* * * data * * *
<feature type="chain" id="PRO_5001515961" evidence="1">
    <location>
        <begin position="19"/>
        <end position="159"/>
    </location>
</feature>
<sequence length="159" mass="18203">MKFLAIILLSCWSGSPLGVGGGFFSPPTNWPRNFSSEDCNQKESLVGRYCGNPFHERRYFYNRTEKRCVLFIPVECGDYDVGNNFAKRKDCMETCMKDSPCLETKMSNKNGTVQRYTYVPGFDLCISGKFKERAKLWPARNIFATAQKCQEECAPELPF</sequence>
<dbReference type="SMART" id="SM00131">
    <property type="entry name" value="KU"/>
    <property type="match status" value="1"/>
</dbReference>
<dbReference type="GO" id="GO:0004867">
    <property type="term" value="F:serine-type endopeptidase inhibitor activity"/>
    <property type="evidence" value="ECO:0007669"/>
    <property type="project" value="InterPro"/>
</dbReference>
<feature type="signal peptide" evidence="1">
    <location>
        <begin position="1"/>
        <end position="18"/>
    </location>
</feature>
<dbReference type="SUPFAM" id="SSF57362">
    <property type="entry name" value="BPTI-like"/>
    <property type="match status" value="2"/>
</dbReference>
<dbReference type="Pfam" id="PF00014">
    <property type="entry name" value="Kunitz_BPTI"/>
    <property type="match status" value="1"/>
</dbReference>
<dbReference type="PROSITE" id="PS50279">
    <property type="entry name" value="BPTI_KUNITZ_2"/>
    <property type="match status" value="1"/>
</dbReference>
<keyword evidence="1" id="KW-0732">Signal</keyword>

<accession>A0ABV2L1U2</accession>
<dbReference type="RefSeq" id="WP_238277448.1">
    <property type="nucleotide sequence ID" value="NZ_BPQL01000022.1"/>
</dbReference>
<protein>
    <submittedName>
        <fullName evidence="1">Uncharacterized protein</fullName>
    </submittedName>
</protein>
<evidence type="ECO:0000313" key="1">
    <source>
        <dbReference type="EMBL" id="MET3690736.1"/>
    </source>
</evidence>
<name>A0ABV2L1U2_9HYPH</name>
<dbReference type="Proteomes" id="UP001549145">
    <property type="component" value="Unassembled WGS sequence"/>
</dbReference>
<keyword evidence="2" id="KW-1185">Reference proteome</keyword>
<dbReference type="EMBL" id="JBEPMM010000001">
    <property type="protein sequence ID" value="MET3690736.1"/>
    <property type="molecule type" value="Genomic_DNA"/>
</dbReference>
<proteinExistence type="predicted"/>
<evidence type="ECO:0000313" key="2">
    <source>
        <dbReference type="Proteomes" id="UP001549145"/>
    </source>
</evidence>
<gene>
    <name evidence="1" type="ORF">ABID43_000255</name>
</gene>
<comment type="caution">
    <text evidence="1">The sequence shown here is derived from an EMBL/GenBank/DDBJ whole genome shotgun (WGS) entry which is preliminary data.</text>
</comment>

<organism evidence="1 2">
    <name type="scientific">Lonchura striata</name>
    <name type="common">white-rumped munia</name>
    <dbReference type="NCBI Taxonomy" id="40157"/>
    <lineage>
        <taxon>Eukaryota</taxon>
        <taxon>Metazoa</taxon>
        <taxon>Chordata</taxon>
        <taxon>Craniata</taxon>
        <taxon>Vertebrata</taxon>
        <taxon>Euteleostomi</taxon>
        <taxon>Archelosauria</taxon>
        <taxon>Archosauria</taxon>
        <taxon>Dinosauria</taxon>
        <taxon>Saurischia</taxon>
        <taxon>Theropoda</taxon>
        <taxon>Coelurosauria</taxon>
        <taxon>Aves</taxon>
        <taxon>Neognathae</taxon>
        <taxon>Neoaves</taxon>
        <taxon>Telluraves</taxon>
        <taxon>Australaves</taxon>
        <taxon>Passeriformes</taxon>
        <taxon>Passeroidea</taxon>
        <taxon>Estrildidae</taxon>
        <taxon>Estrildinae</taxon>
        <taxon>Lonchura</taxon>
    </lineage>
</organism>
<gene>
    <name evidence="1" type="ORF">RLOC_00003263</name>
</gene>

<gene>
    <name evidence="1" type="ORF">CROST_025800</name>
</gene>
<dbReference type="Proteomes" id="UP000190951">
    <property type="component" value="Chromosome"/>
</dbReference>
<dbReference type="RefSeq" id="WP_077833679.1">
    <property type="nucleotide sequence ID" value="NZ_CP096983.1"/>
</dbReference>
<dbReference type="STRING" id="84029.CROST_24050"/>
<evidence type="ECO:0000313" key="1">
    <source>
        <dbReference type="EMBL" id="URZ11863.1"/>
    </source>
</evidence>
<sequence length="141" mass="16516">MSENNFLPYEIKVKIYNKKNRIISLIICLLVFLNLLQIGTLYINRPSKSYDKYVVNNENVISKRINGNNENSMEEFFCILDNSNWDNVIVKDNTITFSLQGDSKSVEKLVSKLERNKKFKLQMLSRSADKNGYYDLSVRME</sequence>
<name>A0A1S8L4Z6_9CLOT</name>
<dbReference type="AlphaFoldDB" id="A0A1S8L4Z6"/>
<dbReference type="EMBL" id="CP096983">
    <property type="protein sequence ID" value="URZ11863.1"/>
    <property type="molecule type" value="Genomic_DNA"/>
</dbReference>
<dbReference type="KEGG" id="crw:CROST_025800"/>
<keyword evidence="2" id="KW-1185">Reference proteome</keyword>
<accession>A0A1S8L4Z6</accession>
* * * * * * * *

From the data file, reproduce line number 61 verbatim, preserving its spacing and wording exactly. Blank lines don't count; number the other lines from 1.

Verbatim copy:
    <source>